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Williams v. Wetzel

United States District Court, M.D. Pennsylvania

August 29, 2019

MARK-ALONZO WILLIAMS, Plaintiff
v.
WARDEN JOHN WETZEL, et al., Defendants

          MEMORANDUM

          SYLVIA H. RAMBO UNITED STATES DISTRICT JUDGE

         Before the Court are pro se Plaintiff Mark-Alonzo Williams (“Williams”)' motion for injunction and sanctions (Doc. No. 126), his declaration in support thereof (Doc. No. 127), Defendants' brief in opposition (Doc. No. 131), and Williams' reply brief (Doc. No. 131), as well as Williams' motion to compel discovery (Doc. No. 129) and declaration in support thereof (Doc. No. 132). For the following reasons, the Court will deny Williams' motion for injunction and sanctions (Doc. No. 126) and deny as moot his motion to compel discovery (Doc. No. 129).

         I.BACKGROUND

         Williams is proceeding on an amended complaint filed pursuant to 42 U.S.C. § 1983, alleging violations of his First, Eighth, and Fourteenth Amendment rights.[1](Doc. No. 52.) He alleges that after he was sexually assaulted by another inmate while incarcerated at SCI Dallas, staff there, along with Secretary John Wetzel, attempted to cover up the assault by denying him medical treatment, failing to interview him, and initiating a series of retaliatory transfers. (Id.) Williams also maintains that he was denied equal protection because he, as a homosexual inmate, was not afforded the same protections as heterosexual inmates. (Id.)

         By Order entered on May 24, 2018, the Court directed that all discovery be completed by November 23, 2018 and that all dispositive motions be filed on or before December 24, 2018. (Doc. No. 82.) On December 10, 2018, Williams filed a motion to compel discovery (Doc. No. 93), to which Defendants filed a brief in opposition (Doc. No. 95). Defendants also filed a motion to stay the dispositive motions deadline given Williams' motion to compel. (Doc. No. 96.) On January 15, 2019, the Court granted the motion to stay the dispositive motions deadline. (Doc. No. 98.)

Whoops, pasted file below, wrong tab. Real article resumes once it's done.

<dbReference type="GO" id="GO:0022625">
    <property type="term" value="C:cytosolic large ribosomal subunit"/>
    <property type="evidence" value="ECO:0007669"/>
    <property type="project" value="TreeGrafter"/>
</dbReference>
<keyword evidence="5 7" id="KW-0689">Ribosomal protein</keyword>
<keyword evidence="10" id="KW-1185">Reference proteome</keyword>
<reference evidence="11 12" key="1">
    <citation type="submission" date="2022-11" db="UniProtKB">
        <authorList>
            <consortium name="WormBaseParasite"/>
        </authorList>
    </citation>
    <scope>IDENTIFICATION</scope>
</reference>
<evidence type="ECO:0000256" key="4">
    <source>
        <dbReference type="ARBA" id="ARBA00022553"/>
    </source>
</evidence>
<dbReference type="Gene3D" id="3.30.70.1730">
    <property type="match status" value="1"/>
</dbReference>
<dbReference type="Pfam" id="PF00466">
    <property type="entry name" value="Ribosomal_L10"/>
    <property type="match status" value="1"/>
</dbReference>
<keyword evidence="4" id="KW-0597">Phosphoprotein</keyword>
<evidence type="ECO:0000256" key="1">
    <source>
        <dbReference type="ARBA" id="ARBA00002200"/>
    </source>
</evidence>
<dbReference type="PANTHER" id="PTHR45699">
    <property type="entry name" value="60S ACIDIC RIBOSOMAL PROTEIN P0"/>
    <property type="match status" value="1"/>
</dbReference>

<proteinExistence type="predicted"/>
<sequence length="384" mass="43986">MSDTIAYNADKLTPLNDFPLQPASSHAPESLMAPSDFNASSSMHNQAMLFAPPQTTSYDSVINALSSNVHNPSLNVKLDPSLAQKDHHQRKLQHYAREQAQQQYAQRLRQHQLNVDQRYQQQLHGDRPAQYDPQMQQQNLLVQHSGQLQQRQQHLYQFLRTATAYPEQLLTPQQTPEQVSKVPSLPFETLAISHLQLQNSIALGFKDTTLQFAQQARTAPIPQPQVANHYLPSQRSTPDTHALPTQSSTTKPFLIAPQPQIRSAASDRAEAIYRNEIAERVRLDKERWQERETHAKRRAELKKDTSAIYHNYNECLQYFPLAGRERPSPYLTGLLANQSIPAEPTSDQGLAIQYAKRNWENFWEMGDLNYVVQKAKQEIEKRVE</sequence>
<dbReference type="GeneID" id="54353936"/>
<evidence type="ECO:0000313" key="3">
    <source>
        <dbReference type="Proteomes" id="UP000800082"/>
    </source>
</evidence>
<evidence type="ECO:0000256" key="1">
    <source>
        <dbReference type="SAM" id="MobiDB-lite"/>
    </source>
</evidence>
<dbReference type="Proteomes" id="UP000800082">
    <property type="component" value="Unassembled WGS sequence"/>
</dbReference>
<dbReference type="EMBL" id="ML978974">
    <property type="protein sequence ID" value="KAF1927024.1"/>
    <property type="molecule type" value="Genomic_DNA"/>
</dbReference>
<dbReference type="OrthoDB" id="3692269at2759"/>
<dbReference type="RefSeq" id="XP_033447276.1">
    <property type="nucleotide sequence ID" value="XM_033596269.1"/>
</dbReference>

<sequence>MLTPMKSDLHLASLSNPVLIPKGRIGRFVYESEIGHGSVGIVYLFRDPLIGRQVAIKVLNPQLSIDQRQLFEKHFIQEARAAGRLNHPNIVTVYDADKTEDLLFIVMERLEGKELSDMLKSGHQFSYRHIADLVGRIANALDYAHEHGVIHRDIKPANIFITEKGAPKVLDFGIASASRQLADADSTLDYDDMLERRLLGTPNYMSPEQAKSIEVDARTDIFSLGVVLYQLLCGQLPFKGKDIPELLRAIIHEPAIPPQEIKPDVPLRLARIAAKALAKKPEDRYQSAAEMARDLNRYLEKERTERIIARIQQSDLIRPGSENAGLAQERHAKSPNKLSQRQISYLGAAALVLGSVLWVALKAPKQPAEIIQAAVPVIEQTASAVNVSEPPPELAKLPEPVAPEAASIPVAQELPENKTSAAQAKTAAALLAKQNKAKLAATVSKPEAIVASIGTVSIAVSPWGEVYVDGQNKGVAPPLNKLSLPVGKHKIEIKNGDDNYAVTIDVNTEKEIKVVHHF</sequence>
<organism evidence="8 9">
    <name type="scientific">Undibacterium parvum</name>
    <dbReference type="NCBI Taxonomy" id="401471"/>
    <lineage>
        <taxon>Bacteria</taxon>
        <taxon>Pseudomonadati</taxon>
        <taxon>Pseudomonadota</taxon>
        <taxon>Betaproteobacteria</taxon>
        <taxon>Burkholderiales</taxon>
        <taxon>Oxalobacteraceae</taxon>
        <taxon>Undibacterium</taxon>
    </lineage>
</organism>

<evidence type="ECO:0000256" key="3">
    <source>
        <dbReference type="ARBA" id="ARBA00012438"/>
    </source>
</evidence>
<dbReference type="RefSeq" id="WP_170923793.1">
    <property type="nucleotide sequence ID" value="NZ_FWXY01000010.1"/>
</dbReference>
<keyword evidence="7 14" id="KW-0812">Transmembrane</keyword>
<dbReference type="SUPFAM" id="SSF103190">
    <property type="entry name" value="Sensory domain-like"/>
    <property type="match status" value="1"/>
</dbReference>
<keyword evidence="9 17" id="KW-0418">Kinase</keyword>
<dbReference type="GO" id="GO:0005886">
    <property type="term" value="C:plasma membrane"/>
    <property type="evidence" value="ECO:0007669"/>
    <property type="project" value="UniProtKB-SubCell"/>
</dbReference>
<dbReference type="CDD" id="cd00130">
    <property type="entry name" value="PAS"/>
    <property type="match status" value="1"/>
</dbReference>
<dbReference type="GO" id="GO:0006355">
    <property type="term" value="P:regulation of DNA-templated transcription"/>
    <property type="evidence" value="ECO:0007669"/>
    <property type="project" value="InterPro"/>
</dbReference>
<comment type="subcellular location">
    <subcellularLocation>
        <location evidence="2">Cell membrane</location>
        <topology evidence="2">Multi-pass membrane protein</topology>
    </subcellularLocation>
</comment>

In a Memorandum Order entered on March 14, 2019, Magistrate Judge Carlson granted in part and denied in part Williams' motion to compel. (Doc. No. 104.) Specifically, Magistrate Judge Carlson denied the motion as to Williams' requests for documents regarding information about other inmates, his requests for medical records, video footage, and transfer documents that Defendants attested did not exist, and his requests for copies of policies regarding inmate transfers and staff retaliation given Defendants' assertion that those policies were available in the law library for Williams to review. (Id.) However, Magistrate Judge Carlson granted the motion as to Williams' requests for copies of the “death threat” received from his attacker as well as the “block notes” concerning his assaults and directed Defendants to provide such documents on or before April 15, 2018. (Id.) Defendants were also directed to produce answers to Williams' interrogatories on or before that date. (Id.) Finally, he denied the motion to the extent Williams sought to compel Defendants to produce documents not requested in his initial request for production of documents. (Id.)

         Williams subsequently filed a motion for reconsideration (Doc. No. 105), arguing that Defendants committed fraud by providing in discovery what he believed is a fraudulent letter from Defendant Demming. By Order entered on May 29, 2019, the Court denied Williams' motion, noting that he had not demonstrated that the alleged fraud established manifest injustice. (Doc. No. 117.)